Elaine Ducharme, 60, still remembers struggling to write letters by hand and mail them to her family.
Now, the Waltham, Mass., woman – who was born deaf with Usher Syndrome and lost her vision by age 27 – enjoys emailing her siblings, who live out-of-state.
“My parents have passed and I’m the oldest, so I want to make sure my siblings are doing ok,” said Ducharme, speaking through an interpreter. “I like it now because I can be in communication with everyone all the time.”
Ducharme communicates with her family and friends using equipment she received through iCanConnect, also known as the National Deaf-Blind Equipment Distribution Program.
She first learned about the program through a friend in 2012, and after applying for the program, she received a Braille Plus 18. She loved the email-to-talk feature. “It was very easy to use,” she said.
She has since received laptop and desktop computers, with Focus 40 Braille Displays, as well as an Apple iPhone 6. “I use them to stay connected with family, friends and co-workers, at home and when traveling for work,” said Ducharme, who has served as the program director for The DeafBlind Community Access Network (DBCAN) at DEAF, Inc. in Boston for the past 15 years.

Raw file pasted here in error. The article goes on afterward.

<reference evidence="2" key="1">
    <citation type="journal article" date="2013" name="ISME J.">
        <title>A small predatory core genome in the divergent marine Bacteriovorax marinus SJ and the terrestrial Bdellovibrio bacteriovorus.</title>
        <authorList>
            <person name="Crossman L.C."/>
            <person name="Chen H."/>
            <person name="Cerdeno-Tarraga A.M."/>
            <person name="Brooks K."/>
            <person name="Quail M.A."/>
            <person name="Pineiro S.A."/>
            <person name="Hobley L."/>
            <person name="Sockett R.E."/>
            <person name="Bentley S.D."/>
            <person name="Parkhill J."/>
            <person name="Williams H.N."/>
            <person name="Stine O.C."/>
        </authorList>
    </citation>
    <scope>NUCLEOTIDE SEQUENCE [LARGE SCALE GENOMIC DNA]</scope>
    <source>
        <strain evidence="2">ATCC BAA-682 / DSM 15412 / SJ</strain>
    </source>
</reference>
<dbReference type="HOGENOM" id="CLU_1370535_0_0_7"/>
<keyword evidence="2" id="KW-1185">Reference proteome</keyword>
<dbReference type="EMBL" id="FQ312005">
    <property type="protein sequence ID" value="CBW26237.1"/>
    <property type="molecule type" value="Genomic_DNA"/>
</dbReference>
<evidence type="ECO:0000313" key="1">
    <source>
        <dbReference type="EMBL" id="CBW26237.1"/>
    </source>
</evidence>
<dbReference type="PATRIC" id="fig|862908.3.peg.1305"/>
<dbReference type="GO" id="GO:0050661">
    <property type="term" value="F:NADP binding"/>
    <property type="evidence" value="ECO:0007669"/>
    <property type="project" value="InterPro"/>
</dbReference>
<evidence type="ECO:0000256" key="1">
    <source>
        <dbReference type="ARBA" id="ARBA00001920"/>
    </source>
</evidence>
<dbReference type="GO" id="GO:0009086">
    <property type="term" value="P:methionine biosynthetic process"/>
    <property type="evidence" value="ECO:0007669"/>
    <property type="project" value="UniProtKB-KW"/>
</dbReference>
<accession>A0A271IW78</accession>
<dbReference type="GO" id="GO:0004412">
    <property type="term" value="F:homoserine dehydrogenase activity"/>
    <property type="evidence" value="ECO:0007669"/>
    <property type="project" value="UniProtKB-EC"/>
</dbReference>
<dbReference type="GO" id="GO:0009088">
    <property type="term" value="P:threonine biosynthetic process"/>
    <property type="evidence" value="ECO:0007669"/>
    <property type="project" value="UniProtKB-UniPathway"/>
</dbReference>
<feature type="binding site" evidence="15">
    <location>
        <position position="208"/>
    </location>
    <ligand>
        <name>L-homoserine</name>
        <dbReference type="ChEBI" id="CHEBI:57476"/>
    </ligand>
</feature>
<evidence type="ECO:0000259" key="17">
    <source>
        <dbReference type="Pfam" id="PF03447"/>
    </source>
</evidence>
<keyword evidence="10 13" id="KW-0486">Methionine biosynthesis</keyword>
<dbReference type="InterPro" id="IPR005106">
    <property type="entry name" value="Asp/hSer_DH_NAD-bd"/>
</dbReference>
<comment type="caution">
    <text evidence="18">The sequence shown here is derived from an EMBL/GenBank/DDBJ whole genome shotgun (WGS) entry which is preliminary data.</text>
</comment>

She still sometimes struggles with her iPhone, and is pursuing more training and practice with the device. Her brother, who lives in Seattle and who is also deaf-blind, is more technologically savvy than her, she joked.
“He learned so fast, and I was like a turtle,” she said. But keeping up with her brother and two sisters, who live in Connecticut and Pennsylvania, motivates her to learn new skills, she said. Next, she wants to learn how to use Facebook.
Ducharme is grateful for iCanConnect and often recommends the program to those who have vision and hearing loss. “It’s a wonderful program and I hope it continues to grow.”
“Emailing back and forth with a group of friends or family members is so nice,” she said. “It’s real life.”
“I notice there are more people who are deaf-blind taking advantage of technology, and I think that’s great. It allows folks who are deaf-blind to be more independent.”